I haven’t posted about Mom lately much. It’s an up and down situation, and Mom never does what the doctors expect. Several people have asked me lately for an update, so here goes.
Mom has Leukemia, and she is on palliative care–which means that her only treatment is transfusions. Mom’s been getting platelets once a week and a blood transfusion every other week for a while. Just lately, her need for transfusions are quickening. The past few weeks she has had an upper respiratory infection which is always a little alarming since she is neutropenic (she doesn’t have much immunity to fight infection). Her chest cold worsened, but her X-ray showed no pneumonia yet. The doctor treated her for pneumonia anyways, and she is getting better. Mom has to fight hard to live. She gets her blood counts check twice a week, sees a cancer doctor (who is monitoring her transfusions) once a week, and sees her palliative care doctor every two weeks. She is meticulous with keeping her own records, and she is proactive with the doctors. She pushes herself to stay independent, and she tries hard to give her situation daily to God. She is at peace with whatever happens, but she still wants to live. Eventually, the transfusions she gets will no longer last long enough to be helpful.
Last week, she called me to tell me about her palliative care appointment. The palliative care doctors are a team, and it is a pre-hospice step you can take if you desire no more treatment except a few things to keep you comfortable. Palliative care takes a different approach as the care is more care and less of a battle. Comfort and quality of life is more important than beating a disease. Mom decided a while back to only get transfusions. Once she stops these transfusions, she will be in hospice care.
At this latest appointment, Mom and the doctors discussed the next step (stopping transfusions and hospice) and what that would be like for her. Her bone marrow just doesn’t work like it should (producing white blood cells, red blood cells, and platelets). Once she stops transfusions, she will not be able to provide her body with enough platelets. Without platelets, bleeding can occur anywhere in the body and from the slightest injury. So they told her she needs to be sure she is ready for the end when she stops getting transfusions. What I love about the palliative care doctors is they encourage Mom to pray about decisions, they pray with her if she wants, and they take as much time with her as she needs. She feels truly cared about when she leaves. That is important to everyone, but especially when you are in a stressful situation.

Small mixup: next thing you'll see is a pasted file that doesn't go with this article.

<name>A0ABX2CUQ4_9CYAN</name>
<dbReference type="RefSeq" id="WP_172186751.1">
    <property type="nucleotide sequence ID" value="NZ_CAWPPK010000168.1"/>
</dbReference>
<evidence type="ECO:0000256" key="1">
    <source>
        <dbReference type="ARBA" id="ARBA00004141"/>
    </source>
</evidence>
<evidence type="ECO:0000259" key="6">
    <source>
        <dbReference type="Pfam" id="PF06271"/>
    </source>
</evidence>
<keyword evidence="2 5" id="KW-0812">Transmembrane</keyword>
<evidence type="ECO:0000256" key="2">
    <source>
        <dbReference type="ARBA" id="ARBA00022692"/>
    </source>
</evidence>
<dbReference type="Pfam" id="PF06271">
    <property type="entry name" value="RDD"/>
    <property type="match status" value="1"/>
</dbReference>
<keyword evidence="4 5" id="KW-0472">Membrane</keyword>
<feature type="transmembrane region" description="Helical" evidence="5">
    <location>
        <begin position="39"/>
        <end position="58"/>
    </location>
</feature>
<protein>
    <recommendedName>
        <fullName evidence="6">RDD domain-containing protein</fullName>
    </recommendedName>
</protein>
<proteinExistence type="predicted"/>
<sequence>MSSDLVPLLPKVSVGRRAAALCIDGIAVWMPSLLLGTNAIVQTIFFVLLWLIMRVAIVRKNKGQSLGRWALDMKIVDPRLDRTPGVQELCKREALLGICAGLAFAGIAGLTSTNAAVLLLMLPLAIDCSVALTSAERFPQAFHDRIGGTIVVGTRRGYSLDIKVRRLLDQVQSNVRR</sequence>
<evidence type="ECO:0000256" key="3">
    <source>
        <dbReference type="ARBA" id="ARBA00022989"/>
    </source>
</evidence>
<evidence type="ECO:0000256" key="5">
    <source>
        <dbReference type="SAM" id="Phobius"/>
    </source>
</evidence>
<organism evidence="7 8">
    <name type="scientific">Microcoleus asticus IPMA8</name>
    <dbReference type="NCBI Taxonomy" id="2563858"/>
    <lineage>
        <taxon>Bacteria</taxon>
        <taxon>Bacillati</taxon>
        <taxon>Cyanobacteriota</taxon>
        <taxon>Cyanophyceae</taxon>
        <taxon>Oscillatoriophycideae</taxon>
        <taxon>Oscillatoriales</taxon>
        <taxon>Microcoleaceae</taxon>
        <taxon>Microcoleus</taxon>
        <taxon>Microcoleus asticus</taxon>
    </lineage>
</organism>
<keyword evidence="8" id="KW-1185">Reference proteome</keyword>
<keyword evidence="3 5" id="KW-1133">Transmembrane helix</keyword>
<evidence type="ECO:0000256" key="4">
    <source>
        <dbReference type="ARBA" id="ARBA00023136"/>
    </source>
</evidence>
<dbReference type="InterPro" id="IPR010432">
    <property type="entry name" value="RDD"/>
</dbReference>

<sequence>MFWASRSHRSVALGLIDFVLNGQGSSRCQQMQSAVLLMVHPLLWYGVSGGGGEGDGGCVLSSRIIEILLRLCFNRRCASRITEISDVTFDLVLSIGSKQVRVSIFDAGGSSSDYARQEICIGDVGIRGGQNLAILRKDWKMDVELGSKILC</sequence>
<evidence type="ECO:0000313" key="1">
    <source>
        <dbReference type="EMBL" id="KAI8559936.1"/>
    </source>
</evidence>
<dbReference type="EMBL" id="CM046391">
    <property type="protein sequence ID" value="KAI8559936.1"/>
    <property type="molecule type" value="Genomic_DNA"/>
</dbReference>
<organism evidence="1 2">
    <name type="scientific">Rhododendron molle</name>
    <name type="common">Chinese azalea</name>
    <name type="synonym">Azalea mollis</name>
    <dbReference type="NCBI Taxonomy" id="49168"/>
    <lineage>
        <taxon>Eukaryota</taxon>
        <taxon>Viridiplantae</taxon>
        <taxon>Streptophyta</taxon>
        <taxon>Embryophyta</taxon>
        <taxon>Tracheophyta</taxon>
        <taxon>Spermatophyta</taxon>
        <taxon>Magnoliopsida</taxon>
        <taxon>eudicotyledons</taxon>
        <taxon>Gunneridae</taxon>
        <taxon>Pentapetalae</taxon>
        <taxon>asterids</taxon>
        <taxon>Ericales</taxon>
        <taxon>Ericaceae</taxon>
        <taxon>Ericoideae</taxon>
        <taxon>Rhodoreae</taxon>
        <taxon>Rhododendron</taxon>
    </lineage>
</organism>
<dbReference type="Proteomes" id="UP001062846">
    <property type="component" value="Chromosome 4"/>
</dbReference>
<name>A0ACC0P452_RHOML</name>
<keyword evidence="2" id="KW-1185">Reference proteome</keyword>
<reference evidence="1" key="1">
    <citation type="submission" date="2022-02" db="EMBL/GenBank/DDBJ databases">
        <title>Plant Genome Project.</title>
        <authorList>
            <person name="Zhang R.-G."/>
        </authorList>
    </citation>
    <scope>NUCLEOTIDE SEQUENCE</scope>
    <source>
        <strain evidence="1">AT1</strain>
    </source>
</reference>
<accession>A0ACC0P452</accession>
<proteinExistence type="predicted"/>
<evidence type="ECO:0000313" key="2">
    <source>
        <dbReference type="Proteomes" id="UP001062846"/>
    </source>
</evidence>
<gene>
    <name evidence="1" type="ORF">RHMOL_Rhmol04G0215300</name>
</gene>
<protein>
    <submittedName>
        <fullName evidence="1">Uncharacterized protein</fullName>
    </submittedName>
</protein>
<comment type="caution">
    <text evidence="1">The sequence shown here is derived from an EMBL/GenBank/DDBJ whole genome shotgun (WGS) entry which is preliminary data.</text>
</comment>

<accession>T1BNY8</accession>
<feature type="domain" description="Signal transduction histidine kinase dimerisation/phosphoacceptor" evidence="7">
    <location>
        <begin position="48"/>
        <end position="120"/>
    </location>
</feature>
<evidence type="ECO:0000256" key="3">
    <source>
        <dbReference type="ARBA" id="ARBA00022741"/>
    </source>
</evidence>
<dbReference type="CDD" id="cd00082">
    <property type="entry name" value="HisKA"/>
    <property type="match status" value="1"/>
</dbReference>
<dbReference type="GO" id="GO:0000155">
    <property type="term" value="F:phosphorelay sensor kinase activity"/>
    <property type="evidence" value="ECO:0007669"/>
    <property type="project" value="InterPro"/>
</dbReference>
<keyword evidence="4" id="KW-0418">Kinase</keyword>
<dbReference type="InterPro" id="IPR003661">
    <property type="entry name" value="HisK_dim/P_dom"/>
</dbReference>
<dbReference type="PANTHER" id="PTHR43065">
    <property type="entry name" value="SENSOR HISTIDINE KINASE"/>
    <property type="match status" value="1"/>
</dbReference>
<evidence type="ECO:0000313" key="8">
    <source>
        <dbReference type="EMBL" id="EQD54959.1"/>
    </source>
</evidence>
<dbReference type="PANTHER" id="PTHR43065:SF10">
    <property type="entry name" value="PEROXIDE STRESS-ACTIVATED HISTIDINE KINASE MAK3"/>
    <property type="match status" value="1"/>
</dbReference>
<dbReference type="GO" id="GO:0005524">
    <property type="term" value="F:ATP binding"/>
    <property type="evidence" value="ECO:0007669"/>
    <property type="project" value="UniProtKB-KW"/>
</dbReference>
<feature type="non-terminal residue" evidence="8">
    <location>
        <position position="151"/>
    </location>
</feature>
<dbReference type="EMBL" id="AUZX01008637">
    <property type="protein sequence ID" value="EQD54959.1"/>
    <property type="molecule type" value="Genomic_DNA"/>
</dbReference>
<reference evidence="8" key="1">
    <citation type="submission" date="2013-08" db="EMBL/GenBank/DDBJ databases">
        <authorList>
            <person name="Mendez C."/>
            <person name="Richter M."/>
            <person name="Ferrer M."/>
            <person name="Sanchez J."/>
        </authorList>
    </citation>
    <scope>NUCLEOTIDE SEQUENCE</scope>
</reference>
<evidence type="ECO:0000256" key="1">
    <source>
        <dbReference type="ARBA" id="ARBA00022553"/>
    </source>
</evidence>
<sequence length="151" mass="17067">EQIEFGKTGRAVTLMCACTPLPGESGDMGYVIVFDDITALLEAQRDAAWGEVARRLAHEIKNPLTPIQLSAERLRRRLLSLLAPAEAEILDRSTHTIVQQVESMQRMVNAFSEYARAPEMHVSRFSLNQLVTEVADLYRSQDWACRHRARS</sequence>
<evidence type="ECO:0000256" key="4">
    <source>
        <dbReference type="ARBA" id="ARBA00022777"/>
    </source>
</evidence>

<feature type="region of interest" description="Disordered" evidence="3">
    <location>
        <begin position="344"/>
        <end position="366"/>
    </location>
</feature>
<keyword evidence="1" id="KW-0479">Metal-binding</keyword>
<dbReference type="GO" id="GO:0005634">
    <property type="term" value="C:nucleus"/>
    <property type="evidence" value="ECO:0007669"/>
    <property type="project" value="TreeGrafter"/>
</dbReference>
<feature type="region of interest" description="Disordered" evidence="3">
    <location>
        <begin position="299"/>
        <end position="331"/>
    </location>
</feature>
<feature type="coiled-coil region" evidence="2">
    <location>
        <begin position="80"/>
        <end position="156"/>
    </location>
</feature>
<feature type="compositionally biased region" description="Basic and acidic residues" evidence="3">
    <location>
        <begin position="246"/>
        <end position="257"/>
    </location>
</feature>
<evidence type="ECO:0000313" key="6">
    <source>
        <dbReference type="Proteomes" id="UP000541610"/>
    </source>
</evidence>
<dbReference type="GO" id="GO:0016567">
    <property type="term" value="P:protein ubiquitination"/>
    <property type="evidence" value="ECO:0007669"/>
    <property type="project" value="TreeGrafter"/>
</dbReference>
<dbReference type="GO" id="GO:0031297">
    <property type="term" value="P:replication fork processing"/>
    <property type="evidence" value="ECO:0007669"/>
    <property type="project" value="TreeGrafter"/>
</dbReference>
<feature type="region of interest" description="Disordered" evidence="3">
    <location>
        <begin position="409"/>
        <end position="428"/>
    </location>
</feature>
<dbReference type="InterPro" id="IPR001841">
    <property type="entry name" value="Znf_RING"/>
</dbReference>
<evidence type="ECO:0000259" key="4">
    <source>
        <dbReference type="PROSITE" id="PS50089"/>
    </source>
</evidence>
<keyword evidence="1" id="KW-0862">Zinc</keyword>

Her decisions are not easy, and she is still independent. She has energy most days to do a few things and get out some. She does a lot considering her disease, and we all understand that God has purpose for her. I was talking with her about the next step and I said, “You know, this stopping the transfusions decision: it’s like removing your own life support.” She agreed. It’s a strange place to be in. It’s like deciding to die. But, all through this, the doctors have said we just don’t know how she will respond because everyone is different and we are not in control.
Every part of my brain tries to piece this situation together at times. We all want a timeline. We want to know what is next. We want some piece of information we can hold onto so that we feel a bit of control. Why is this so important? Am I not always at peace when my hand is open instead of clenched tight? There are few things I can truly control, and I believe God calls us to responsibility and integrity in those things. The rest or really all should be laid out with hands open, lifted high in praise. God is really the Truth, the Love that I adore, and I trust in faith that God desires true goodness for us.
As I stumble through this situation, stages of grief cross my mind. I consider what Jesus did when He really did decide to die. Jesus was and is in control of every situation. Even Jesus trusted God the Father and yielded His will to God’s will. I remember Jesus’ grief. Jesus wept over Jerusalem, and He wept over the decision to yield…obedient even to death. Jesus knew God’s plan was for everyone’s benefit. Jesus knew that God’s great plan was about Love…and that if we go our own way we turn to the way of wreckage and destruction or just plain apathy and depression which is hell in itself, right?
So, Mom yields. She gives way for God’s will and waits for His leading. She says she is waiting for peace, and she is grateful for the living now.
I pray for yielding-ness in my own heart–always to give way for God. I know that God, my creator and love, has a way that is woven just for me and just for you. I turn around in my life and see how this Will has come to pass (even from my own wreckage), and I am filled with joy. Perhaps today, you would consider yielding with me?
This joy…it will come if we are willing to die. Die to our will. Die to our selfishness. Die to our plans.
I wonder if we (the church) all gave way for God to work and weave and love through our lives:
What that might make of this world that so desperately needs him?
Show me Your way O Lord
Teach me Your path, Holy One
Lead me in Truth, the Source of salvation,
I wait for Thee, I wait for Thee.
I wait, I wait,
This is a Psalm (25)/prayer we used to sing in the service at our church when we lived in Waco. Not sure who to give credit to for it, but I sing it often in prayer.